This week Uber created quite a splash when it unveiled plans for its “flying taxi” service, which aims create a network of airborne craft that will whisk passengers through busy metropolitan areas at speeds of more than 100 mph. That’s not even the most audacious part of the scheme; the company plans to have the first trials in place in just three years with the program fully implemented by 2023!
The Washington Post provides a great summary of the company’s plans below:
At a summit in Dallas Tuesday, company executives outlined plans to develop their own electric Vertical Takeoff and Landing aircraft, or VTOLs, that would use small landing pads called “vertiports.”
“It’s possible because we’re radically changing the type of aircraft,” Jeff Holden, chief product officer at Uber Technologies, said at the summit. “This is why we’re so bullish. … We just want to usher it in as fast as possible because we all want to live in this world.”
A futuristic fantasy for many, that world may now be closer to reality. (To wit, a remarkable series of paintings that depicted what people around the year 1900 thought France would look like in the year 2000.)
Still, flying cars face a number of logistical, technical and regulatory obstacles: Much as in the development of electric planes, battery limitations place boundaries on the duration of a flight in an all-electric flying car. But those hurdles have not stopped Uber and other Silicon Valley tech companies from launching aggressive initiatives to develop flying vehicles.
Uber, the ride-sharing company that in recent months has faced its share of lawsuits and scandals, published a white paper about “on-demand aviation” last fall, and earlier this year, the company hired longtime NASA aircraft engineer Mark Moore to help it develop flying cars.
Eventually, the company, which is also developing self-driving cars, thinks it can get the cost for a trip in an Uber flying taxi down to an ambitious $1.32 per passenger mile, with the overall goal of making it “economically irrational” to drive a car on the ground, Holden said Tuesday.
The technology itself is impressive and completely realistic. Uber is partnering with innovative startups like Lilium and Kitty Hawk to enable small VTOL aircraft to operate in urban areas in a systematic fashion. The notion that these vehicles could be deployed and operating in some urban areas over the next few years is not a stretch. VOTL technology is currently used for drones and is already being applied to larger vehicles.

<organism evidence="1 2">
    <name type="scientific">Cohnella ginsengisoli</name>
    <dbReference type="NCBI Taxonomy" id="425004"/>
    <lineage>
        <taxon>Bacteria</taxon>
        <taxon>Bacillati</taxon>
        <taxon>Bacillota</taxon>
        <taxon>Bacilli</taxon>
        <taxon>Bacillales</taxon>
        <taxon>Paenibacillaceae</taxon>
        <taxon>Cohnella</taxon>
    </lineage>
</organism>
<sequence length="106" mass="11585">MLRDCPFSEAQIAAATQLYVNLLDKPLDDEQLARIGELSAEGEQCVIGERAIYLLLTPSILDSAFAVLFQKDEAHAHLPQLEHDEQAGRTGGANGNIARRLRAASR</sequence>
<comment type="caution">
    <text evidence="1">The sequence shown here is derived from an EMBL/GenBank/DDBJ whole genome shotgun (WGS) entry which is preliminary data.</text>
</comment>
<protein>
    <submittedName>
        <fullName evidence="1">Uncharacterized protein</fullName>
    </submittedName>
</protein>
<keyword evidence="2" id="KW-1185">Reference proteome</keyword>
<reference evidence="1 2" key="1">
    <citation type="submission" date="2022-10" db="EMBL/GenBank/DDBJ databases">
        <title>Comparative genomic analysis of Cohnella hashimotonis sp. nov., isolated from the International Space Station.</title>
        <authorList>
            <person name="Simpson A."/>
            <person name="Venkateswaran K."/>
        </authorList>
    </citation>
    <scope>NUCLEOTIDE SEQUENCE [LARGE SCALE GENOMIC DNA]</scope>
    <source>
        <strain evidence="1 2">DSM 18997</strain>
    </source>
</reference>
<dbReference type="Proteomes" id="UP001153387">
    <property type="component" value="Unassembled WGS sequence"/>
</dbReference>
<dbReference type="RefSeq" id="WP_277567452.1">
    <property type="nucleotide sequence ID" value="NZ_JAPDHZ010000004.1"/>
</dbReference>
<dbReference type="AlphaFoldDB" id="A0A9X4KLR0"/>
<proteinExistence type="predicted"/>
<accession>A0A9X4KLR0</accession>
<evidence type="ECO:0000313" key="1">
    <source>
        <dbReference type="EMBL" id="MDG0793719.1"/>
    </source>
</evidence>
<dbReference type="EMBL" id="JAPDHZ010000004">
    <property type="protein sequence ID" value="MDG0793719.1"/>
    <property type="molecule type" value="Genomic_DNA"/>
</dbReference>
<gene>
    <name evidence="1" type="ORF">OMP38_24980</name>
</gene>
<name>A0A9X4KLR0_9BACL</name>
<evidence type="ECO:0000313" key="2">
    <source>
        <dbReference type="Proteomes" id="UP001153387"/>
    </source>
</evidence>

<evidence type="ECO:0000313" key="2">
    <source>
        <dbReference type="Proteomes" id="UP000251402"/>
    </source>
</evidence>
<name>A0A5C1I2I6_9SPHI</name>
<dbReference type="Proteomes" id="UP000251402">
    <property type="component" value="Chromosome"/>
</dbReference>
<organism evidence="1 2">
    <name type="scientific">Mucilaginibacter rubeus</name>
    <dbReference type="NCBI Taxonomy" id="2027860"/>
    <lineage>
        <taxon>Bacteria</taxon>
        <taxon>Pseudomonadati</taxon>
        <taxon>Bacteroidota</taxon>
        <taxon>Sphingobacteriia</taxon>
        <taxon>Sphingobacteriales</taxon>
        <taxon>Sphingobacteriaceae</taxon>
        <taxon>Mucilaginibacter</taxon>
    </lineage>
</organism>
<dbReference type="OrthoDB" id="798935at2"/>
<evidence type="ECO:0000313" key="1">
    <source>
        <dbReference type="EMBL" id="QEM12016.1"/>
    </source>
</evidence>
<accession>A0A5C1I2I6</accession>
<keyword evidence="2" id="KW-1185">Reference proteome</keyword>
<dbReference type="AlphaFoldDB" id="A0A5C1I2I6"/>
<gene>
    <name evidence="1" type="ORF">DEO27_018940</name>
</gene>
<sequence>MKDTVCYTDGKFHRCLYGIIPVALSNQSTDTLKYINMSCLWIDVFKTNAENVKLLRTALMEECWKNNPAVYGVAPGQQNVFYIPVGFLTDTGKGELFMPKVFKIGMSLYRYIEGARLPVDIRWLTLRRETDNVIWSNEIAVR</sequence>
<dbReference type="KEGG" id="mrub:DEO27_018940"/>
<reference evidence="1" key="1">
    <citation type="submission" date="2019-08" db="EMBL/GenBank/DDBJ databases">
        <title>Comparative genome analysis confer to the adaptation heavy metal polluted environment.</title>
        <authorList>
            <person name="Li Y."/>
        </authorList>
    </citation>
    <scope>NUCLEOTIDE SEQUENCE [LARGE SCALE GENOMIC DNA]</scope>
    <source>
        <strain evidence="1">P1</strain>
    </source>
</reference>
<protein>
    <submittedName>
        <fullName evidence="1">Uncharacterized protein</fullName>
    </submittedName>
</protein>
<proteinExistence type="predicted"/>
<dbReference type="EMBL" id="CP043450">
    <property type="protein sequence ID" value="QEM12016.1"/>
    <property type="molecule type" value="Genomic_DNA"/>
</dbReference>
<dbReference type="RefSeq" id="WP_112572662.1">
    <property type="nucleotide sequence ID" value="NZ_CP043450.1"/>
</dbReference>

The fantastical element of Uber’s plans, and some of the media coverage that has followed, is the scale. The notion that these flying taxis will somehow become a primary mode of transportation or will make ground based transport obsolete, all within the next ten years, is pure fiction.
Here are three big reasons why:
Cities Aren’t Yet Designed For Thousands of Flying Vehicles
The most obvious flaw with Uber’s vision for “flying taxis” is the fact that cities, in their current form, simply aren’t that amenable to a large volume of flying vehicles. While the underlying technology behind compact flying vehicles may be on the horizon, the ancillary infrastructure to support their operation far more distant.
Cities took decades to fully acclimate to the automobile, roads had to be paved, highways built from scratch.
Consider for a moment the infrastructure required for a network of even 1,000 such flying taxis
- A network of “ports” that would allow the aircraft to take off and land. In order to be useful there would have to be thousands of such “ports” across the city, or else passenger would be forced to confront the first mile/last mile problem; walking or driving further to the port and their final destination.These facilities would have to be staffed, presumably with a worker to arrange for recharging/refueling of the vehicles and to ensure the safety of those who are waiting for their ride.Really, hundreds of pages could be written about just the construction of these ports; it’s sure to be complicated. Ports would be located on private property, either on the tops of buildings or on the ground. Therefore, they’d have to be leased, retrofitted and operated. Some facilities may be located on public property, but this only may lead to an even lengthier process.